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Ethnic cleansing in Myanmar: should a Nobel Peace Prize be forever?

Ethnic cleansing and genocide are not words the United Nations throws around lightly. But that is how it has described the brutal treatment of Rohingya Muslims in Myanmar. Amid allegations of mass killing and the burning of villages by the Myanmar military, some 400,000 Rohingyas have fled to Bangladesh.

In September 2017, the UN’s special adviser for the prevention of genocide Adama Dieng said the treatment of Rohingyas could constitute ethnic cleansing and may amount to crimes against humanity. ‘In fact it can be the precursor to all the egregious crimes — and I mean genocide,’ he said.

Myanmar has stood condemned by the international community. And that condemnation has been even more strident as the country’s civilian ruler Aung San Suu Kyi won the Nobel Peace Prize in 1991 for her struggle for democracy and human rights. Now Suu Kyi stands accused of at best looking away and at worst allowing ethnic cleansing and genocide.

How has it come to the feted winner of the world’s highest humanitarian honour facing calls to be stripped of the award?

Constrained by the past and political reality?

Deakin University’s Damien Kingsbury, a Professor of International Relations and South-East Asian expert, says Suu Kyi was not looking away but was very much trapped by her circumstance, as well as her personal and national history. While caught by a wave of nationalist sentiment against the Rohingya and Muslims in general, he says Suu Kyi was also trapped by a military that has the power to replace the government at any time for any reason.

'When a Nobel Peace Prize winner betrays that – or appears to betray that – then they call into question the validity of the legacy. I think that’s what people are responding to.'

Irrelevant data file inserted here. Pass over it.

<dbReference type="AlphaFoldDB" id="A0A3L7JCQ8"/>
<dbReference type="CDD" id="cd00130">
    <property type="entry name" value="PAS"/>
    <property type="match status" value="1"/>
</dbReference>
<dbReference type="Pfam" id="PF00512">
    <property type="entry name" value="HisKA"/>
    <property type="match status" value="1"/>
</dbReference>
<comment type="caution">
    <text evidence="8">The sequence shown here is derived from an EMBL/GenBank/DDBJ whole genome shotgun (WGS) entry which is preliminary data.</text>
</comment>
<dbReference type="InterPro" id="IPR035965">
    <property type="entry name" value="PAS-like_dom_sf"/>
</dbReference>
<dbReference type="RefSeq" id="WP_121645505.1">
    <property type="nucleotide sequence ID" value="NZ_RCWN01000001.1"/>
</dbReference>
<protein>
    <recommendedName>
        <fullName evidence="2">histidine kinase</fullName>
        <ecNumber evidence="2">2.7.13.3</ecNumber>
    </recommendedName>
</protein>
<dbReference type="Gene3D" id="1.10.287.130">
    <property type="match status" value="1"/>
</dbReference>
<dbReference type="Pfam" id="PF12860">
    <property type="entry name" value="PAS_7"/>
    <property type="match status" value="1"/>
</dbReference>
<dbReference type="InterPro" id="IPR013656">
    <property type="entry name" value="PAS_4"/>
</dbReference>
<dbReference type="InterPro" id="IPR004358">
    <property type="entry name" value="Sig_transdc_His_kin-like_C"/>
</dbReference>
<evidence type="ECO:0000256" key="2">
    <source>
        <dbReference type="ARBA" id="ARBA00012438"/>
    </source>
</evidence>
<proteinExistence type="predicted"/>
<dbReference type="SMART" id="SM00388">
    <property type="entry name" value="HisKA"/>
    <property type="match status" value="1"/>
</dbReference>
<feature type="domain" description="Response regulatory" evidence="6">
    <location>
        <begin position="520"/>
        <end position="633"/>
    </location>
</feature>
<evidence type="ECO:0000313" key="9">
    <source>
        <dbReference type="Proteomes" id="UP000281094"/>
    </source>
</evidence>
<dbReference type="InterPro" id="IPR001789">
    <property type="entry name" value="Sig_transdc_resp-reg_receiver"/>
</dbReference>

Damien Kingsbury,
Professor of International Relations, Faculty of Arts and Education, Deakin University

But Professor Kingsbury said these factors, as well as the fact that the Suu Kyi’s political heritage aligns her with her father, a pronounced Burmese nationalist “can be used as an excuse for allowing the inexcusable.”

“Suu Kyi is in a difficult position in term of condemning the military but she certainly has given them the green light by coming out and making some of the comments about the Rohingyas she has made about them not being legitimate citizens,” he said.

‘’In effect gives a green light to the generals.”

What could Suu Kyi do?

In his comment piece A Nobel Peace Prize winner’s shame, The New York Times’ Nicholas Kristof contrasts Suu Kyi’s 15 years of house arrest and her emergence as a modern hero of democracy with the ethnic cleansing happening under her watch.

He labels here a ‘chief apologist’ for this ethnic cleansing.

“For shame, Daw Suu. We honored you and fought for your freedom – and now you use that freedom to condone the butchery of your own people?”

But it is worth asking what Suu Kyi could do given her circumstances?

In September last year, Suu Kyi created a commission of experts, chaired by former UN chief Kofi Annan to investigate the Rakhine violence and which warned of another cycle of violence and radicalisation.

Then in early September she said there had been a ‘huge iceberg of misinformation’ before later saying that she felt deeply for the suffering of all the people who have been “caught up in the conflict.”

Professor Kingsbury argues if Suu Kyi was to say nothing that would speak volumes.

“She is implicated because she had and is making Rohingya statements,” he said.

Should Suu Kyi be stripped of her Noble Peace Prize?

Around the world commentators and experts are calling for Suu Kyi to have her Nobel Peace Prize taken away. Professor Kingsbury sympathises but is not among them.

A Peace Prize, he argued, recognises not only an event or a series of events, but holds up the winners as continuing to carry the legacy of their fight for human rights and freedom.

“When a Nobel Peace Prize winner betrays that – or appears to betray that – then they call into question the validity of the legacy. I think that’s what people are responding to,” he said.

With an estimated 380,000 Rohingyas now in Bangladesh, their villages destroyed and a military that expelled them because they believe the Rohingyas are not legitimate citizens unlikely to let them back in, Professor Kingsbury believes the ethnic cleansing is almost complete.

The best hope for action is not Suu Kyi taking a stand, he said but rather the reinstatement of sanctions against Myanmar that were lifted due to progress to reform.

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Professor Damien Kingsbury
Professor Damien Kingsbury

Professor of International Relations, Faculty of Arts and Education, Deakin University

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